Many winning case studies in this year’s WARC Prize for Asian Strategy told remarkable stories and captivated the jury, particularly FALCON’s Avtar Ram Singh. Here are four lessons from the judging.
Depending on who you ask in advertising, storytelling is either dead or the golden key to effective advertising. There are 13.3 million results on Google for “storytelling in advertising is dead” - and yet, year after year some of the best advertising hinges on breakthrough storytelling.
I’ve read many arguments against storytelling in advertising, the most common one being, “Most brands don’t have stories to tell.”
If you truly believe that storytelling in advertising should always be centred around just the brand, then you shouldn’t work in advertising. Every brand has a story to tell, just not always about itself.
There’s a time and a place to tell a story. I agree with the notion that not all advertising needs to or is meant to tell a story. But let’s not fool ourselves: advertising is selling. And there’s no greater way to sell than to make an emotional connection with people. Michael Scott in the hit US TV Series The Office, played by Steve Carrell, had a knack for emotionally connecting with people. He was the salesman who refused to sell or even to tell you what his product cost. He simply listened to your troubles, nodded silently, told you he knew how you felt, and promised to make your troubles go away.
Advertising and brand storytelling is like that. Instead of saying, “We know how you feel and we’re here for you”, it says, “This is what we believe in. This is what’s important to us. And this is what we value”. Then they leave it up to the consumer to decide whether they value it too. There’s no selling. That comes later.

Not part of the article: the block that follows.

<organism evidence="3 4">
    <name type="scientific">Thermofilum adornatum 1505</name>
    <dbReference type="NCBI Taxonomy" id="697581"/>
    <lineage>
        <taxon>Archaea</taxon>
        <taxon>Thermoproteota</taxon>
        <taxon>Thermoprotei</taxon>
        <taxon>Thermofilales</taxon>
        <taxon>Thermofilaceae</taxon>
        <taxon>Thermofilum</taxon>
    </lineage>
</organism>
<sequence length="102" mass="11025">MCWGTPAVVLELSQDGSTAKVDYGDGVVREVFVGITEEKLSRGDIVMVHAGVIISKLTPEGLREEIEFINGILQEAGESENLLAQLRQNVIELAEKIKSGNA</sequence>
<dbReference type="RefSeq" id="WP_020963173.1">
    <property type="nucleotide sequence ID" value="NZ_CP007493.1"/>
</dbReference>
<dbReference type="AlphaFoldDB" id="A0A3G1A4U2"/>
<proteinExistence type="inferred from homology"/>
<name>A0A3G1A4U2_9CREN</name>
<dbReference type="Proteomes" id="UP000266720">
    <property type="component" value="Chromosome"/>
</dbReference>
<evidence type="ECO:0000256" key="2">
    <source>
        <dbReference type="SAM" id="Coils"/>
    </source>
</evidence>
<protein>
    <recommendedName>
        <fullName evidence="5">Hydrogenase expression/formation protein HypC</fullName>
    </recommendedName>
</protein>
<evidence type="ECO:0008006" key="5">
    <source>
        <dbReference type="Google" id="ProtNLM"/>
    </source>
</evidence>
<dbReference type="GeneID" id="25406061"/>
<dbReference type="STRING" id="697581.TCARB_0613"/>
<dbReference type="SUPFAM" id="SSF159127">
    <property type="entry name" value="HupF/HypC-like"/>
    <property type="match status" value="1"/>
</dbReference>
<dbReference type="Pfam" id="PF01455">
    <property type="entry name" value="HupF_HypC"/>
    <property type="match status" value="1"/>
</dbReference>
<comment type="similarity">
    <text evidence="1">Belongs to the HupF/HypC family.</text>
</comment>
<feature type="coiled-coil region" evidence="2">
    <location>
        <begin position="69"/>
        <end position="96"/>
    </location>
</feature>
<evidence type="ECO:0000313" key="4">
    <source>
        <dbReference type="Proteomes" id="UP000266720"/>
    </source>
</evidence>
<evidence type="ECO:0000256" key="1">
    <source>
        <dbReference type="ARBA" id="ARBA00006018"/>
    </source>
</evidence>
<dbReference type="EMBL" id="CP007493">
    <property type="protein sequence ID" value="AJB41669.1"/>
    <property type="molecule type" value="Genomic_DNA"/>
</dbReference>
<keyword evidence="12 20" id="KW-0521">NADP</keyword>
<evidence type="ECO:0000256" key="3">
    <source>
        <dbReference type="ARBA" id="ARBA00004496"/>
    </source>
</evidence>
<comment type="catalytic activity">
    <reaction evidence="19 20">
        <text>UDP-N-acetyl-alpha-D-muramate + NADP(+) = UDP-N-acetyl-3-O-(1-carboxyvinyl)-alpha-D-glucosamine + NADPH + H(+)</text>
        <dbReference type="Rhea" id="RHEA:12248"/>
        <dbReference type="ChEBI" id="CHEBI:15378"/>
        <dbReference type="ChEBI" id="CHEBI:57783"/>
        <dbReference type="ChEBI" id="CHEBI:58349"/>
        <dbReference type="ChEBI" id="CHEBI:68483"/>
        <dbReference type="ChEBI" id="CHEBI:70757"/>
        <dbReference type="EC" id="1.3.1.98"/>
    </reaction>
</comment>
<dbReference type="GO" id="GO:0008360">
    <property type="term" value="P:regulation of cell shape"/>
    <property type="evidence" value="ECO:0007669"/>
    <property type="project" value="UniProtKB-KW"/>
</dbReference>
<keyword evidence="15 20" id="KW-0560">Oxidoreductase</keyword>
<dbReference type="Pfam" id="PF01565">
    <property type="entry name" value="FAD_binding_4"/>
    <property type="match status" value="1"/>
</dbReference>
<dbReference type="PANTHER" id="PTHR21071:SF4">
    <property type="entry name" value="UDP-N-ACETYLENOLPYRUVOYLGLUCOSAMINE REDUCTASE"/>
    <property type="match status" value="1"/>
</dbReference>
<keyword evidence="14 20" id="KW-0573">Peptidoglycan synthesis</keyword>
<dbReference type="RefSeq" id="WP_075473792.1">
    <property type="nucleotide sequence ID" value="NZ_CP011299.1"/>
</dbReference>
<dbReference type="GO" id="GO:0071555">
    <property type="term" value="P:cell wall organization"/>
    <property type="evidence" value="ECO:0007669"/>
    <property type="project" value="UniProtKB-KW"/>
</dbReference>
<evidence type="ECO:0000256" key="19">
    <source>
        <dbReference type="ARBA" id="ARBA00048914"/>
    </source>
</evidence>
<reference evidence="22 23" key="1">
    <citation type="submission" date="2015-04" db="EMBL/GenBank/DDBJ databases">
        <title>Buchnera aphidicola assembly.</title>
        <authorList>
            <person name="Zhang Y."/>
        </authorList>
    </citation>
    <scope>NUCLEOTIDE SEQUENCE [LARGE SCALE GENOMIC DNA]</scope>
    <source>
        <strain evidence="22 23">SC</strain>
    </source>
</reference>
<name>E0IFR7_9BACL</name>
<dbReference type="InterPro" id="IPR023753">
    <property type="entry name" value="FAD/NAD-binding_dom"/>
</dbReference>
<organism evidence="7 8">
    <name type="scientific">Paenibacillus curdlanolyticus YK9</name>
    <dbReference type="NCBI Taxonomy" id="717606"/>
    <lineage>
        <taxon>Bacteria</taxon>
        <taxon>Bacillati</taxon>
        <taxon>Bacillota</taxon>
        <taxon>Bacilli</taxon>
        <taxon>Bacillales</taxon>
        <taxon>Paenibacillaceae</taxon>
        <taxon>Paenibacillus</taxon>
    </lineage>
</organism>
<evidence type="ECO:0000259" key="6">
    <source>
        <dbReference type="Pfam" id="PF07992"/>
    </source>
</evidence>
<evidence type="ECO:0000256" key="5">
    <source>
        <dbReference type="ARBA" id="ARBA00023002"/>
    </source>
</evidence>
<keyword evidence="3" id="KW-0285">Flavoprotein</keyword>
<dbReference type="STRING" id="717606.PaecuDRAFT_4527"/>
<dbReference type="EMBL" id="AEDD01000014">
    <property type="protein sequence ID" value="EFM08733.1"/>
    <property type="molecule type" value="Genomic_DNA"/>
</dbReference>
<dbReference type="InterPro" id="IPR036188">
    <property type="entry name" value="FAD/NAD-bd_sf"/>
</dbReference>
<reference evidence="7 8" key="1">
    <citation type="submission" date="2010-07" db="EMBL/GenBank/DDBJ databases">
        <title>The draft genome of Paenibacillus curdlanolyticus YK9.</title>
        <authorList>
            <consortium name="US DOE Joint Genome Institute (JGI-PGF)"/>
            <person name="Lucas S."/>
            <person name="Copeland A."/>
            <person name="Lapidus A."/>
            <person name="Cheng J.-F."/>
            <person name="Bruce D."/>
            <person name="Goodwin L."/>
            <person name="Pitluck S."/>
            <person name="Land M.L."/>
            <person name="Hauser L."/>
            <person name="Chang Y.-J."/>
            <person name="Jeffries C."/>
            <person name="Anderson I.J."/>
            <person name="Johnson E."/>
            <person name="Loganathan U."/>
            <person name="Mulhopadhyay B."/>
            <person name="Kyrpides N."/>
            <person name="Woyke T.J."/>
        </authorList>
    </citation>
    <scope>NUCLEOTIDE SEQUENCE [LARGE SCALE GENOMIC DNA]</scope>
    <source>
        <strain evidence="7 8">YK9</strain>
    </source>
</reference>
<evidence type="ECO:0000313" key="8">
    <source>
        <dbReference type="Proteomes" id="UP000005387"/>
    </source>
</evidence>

With those six-second YouTube ads of course.
In amongst this year’s WARC Prize for Asian Strategy winners, a few examples of brand storytelling jumped out and hit you so hard in the face that around the table we muttered, “Wish we’d worked on that” – the ultimate compliment from anyone working in the industry.
The evolution of a brand through its beliefs
The Vicks Touch of Care campaign that catapulted transgender activist Gauri Sawant to nationwide fame is an exemplary example of brand storytelling.
A market leader in India, Vicks wanted to be the choice of the current generation, not just something that handed down by parents. Vicks has always played in the territory of “families” – and as the brand was looking to evolve into something meaningful for the current and next generation, it reframed what family means in India.
Full disclosure: I was at Publicis Singapore during the conceptualisation and launch of this campaign. I stood in the middle of an excited crowd when the film was played for the agency, and you could feel a wave of pride surging through everyone. My respect for the creative team grew tenfold that day, for as an Indian, this piece of “advertising” struck an intensely deep chord.